Is pilot error a possibility?
When an airliner crashes into the ocean, investigators generally consider the possibility of pilot error. But what about inflation? When inflation is too high, should we consider the possibility that the inflation-targeting pilot screwed up?
Pat Horan recently pointed out that the NYT omitted the Fed as a possible cause of high inflation in its recent public opinion poll:
We should not write this oversight off as the NYT being a “dumb” newspaper. They are certainly biased to the left, and they often misinterpret economic stories. But the NYT isn’t dumb. At the bottom of this post I have a google screenshot showing many recent stories that indicate the Times does understand that the Fed is responsible for controlling inflation.
Furthermore, if you polled professional economists on the cause of the current high inflation, I am confident that many of them would not name monetary policy. (I suspect that excessive fiscal stimulus and supply shocks would be the most often cited causes.)
During the long slow recovery from the Great Recession, I used the fireman/arsonist analogy to illustrate why policy was so far off course. Both the media and the economics profession tend to view the Fed as a sort of fireman, which comes in to solve economic problems that pop up spontaneously. People don’t generally blame fireman for causing fires. Fed critics like myself view the Fed as more like an arsonist that creates unstable NGDP growth.
Ideally, the Fed would be viewed like an airline pilot, except the goal would be to keep NGDP growing along a steady path. When pilot error does occur, as on Air France flight 447 from Rio to Paris, it’s often in response to some sort of external shock. In that case ice crystals interfered with instrument readings. Nonetheless, the cause of the plane crash was judged to be pilot error. Similarly, Fed inflation targeting mistakes don’t generally happen in a vacuum, rather they tend to occur during periods when the economy is also being disturbed by non-monetary shocks. Nonetheless, if NGDP is too low (as in 2008), or too high (as it is today), then the Fed should be viewed as the cause of the problem.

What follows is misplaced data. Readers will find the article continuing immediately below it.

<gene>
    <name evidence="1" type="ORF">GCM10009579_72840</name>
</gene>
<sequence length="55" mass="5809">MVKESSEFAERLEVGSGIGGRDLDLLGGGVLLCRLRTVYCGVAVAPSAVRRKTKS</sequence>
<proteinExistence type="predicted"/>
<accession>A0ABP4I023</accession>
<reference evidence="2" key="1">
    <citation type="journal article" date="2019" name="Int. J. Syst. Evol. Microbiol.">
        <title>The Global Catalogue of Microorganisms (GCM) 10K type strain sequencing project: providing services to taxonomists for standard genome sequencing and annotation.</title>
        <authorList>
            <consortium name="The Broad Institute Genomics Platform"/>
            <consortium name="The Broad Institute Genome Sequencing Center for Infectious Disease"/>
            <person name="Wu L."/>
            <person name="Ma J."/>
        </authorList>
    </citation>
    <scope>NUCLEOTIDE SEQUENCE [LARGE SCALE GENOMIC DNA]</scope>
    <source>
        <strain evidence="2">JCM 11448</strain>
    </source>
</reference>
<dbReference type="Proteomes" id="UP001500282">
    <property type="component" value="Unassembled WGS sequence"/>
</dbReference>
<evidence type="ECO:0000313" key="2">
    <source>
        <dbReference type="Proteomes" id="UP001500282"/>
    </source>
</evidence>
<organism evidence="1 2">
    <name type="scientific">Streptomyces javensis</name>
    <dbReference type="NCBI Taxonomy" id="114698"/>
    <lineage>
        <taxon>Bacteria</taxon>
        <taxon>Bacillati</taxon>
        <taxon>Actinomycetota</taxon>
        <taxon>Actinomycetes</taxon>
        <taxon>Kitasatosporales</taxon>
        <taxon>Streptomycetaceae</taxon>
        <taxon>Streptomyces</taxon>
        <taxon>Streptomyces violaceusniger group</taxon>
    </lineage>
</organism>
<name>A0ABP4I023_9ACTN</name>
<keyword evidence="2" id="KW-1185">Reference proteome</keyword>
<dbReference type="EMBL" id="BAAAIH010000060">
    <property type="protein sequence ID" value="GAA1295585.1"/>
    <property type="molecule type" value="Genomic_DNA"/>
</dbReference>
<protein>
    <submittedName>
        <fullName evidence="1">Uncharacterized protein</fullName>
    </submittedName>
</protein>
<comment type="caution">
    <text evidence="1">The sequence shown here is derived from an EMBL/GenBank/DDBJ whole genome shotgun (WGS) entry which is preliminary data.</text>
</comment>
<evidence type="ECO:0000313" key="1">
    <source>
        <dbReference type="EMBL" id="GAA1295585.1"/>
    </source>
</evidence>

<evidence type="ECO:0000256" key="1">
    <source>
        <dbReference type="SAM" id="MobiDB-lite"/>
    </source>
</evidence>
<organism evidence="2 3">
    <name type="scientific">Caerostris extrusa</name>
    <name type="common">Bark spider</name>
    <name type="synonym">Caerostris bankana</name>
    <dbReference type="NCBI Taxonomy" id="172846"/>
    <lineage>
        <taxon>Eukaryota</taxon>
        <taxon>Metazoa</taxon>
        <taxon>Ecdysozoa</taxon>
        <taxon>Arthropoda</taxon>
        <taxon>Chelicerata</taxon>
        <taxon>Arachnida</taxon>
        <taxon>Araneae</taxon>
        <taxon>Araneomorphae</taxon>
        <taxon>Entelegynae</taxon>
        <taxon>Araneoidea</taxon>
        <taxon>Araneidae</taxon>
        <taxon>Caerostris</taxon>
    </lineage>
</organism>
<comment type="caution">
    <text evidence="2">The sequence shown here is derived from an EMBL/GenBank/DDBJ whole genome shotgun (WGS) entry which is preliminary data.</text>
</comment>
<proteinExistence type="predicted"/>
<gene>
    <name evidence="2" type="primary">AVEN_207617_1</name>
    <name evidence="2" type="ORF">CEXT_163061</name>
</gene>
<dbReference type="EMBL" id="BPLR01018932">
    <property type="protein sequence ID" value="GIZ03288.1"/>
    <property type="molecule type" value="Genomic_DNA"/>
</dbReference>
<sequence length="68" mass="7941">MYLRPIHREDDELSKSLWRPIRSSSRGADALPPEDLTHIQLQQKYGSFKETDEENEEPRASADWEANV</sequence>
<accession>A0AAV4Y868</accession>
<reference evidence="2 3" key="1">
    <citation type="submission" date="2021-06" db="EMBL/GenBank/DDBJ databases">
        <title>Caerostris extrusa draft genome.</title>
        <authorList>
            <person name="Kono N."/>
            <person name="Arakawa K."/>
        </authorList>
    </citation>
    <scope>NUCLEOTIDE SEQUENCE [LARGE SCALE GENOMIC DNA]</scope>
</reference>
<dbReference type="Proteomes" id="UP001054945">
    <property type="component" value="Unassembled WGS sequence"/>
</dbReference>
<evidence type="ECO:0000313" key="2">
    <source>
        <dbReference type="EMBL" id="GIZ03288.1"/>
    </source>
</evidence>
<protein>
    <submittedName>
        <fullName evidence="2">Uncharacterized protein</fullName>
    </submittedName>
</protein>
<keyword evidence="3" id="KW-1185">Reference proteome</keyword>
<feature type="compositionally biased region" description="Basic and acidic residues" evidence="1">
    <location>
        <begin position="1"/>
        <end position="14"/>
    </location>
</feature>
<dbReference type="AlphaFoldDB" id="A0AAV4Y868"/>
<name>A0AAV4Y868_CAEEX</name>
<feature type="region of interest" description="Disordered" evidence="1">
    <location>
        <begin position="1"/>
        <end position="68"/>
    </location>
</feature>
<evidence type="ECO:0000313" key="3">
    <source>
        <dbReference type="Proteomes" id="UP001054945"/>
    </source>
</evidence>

Perhaps if there were widespread recognition bad inflation outcomes are caused by bad Fed policy, then bad Fed policy would occur less often. Even better, imagine if we could all agree on a simple and unambiguous metric for whether policy is too easy or too tight. What might that policy indictor look like?
How many times must we live through policy errors that could have been avoided if the Fed had focused like a laser on the level of NGDP?